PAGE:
Until now, Hollywood’s political history has been dominated by a steady stream of films and memoirs decrying the “nightmare” of the Red Scare. But in Red Star over Hollywood, Ronald and Allis Radosh show that the real drama of that era lay in the story of the movie stars, directors and especially screenwriters who joined the Communist Party or traveled in its orbit, and made the Party the focus of their political and social lives. The authors also show the Party’s attempts at influencing filmmaking; their greatest achievement being the film “Mission to Moscow,” which justified Stalin’s great purge trials.
Using material from the papers of Dalton Trumbo, Dore Schary, Albert Maltz, Melvyn Douglas and the FBI’s Hollywood file, and from the newly released testimony of formerly closed HUAC Executive Session hearings, the authors trace the growth of the Communist Party from the 1930s, when many notables toured the Soviet Union and came back converted, through the 1950s when Party members were held to account for their allegiance to another country.
The Radoshes’ most controversial discovery is that during the investigations of the House Committee on Un-American Activities, the Hollywood Reds themselves were beset by doubts and disagreements about their disloyalty to America, and their own treatment by the Communist Party. Their allegiance to the Communist Party and its ever changing line, combined with their outlandish behavior before HUAC, turned old liberal allies against them, and left them vulnerable to the eventual blacklist.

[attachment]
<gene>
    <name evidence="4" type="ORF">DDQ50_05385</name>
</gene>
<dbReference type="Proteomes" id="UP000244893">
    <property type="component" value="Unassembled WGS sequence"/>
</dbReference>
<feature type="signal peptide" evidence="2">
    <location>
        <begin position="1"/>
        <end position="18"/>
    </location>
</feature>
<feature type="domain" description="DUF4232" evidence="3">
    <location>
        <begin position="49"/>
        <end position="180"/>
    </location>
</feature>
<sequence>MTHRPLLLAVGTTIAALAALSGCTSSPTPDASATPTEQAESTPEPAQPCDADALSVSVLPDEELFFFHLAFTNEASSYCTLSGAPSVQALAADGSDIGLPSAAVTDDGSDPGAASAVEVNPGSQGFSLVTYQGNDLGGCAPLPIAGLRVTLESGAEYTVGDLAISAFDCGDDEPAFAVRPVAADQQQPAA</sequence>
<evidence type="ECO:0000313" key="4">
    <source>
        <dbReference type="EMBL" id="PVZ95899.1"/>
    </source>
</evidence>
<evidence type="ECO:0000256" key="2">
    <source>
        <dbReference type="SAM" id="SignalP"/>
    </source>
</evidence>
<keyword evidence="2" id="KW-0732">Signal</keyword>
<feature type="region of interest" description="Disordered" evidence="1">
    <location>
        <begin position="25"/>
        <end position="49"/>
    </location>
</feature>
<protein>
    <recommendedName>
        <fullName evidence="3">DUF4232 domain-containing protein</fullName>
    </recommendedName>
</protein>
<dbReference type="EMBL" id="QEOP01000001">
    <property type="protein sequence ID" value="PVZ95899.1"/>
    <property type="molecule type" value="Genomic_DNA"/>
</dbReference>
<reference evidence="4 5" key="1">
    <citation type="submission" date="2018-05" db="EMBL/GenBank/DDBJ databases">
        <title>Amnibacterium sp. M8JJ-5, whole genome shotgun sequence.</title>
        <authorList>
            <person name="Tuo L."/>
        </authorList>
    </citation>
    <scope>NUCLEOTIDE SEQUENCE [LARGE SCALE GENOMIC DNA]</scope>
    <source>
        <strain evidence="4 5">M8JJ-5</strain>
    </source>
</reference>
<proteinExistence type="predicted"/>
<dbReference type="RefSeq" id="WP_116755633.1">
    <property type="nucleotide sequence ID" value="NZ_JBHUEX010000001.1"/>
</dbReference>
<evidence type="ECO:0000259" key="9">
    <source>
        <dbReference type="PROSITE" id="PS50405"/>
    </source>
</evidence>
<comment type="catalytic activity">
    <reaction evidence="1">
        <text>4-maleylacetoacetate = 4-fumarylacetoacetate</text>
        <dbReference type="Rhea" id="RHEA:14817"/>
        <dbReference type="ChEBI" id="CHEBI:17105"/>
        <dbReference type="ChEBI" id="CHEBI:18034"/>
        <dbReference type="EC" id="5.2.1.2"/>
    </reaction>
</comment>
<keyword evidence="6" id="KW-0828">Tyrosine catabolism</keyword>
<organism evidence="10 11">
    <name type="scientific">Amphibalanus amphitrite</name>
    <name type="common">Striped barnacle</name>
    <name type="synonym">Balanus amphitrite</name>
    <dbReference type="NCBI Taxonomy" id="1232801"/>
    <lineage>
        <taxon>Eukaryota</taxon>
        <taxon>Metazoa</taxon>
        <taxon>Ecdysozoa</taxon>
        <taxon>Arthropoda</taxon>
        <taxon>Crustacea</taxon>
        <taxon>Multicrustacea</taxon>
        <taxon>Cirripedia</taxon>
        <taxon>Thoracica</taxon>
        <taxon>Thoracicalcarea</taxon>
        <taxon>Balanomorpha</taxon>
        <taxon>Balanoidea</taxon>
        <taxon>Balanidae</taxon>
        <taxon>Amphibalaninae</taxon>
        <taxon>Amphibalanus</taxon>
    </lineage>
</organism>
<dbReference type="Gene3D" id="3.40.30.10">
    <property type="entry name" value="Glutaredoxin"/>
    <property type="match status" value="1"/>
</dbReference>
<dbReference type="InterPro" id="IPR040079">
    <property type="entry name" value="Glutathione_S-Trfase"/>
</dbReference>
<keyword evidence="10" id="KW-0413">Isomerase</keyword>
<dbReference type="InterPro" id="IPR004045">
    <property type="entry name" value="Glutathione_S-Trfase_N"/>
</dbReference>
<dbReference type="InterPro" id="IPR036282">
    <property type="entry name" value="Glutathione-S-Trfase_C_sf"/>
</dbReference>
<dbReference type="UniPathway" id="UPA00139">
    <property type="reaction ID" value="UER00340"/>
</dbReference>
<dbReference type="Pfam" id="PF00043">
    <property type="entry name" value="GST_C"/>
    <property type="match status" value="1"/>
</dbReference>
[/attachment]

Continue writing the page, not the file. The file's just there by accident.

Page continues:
One case study, of actor John Garfield, looks at the strategy he tried to employ to avoid the blacklist, while working to keep the support of both the studios and the Hollywood Left. Acting more as an opportunist than an idealist, Garfield moved to espouse a strong anti-Communism, while at the same time avoiding naming the names of his old radical associates, by pretending to only have been a dupe. In constant agony, his evasions satisfied no one, and led to his fatal heart attack shortly before he as to again appear before HUAC, where he would have finally had to make a decision as to where he actually stood.
Based on a new and extensive interview with writer Budd Schulberg, Red Star over Hollywood opens up the Party cells and discussion groups that defined Hollywood radicalism. Ronald and Allis Radosh also bring their story into the present, describing how the men and women who agitated for Communism a half-century ago created a legacy used by Jane Fonda and others of the Hollywood Left of the 1960s, and by celebrities such as Tim Robbins, Susan Sarandon, Richard Dreyfuss and Sean Penn in the turbulent filmland politics of today.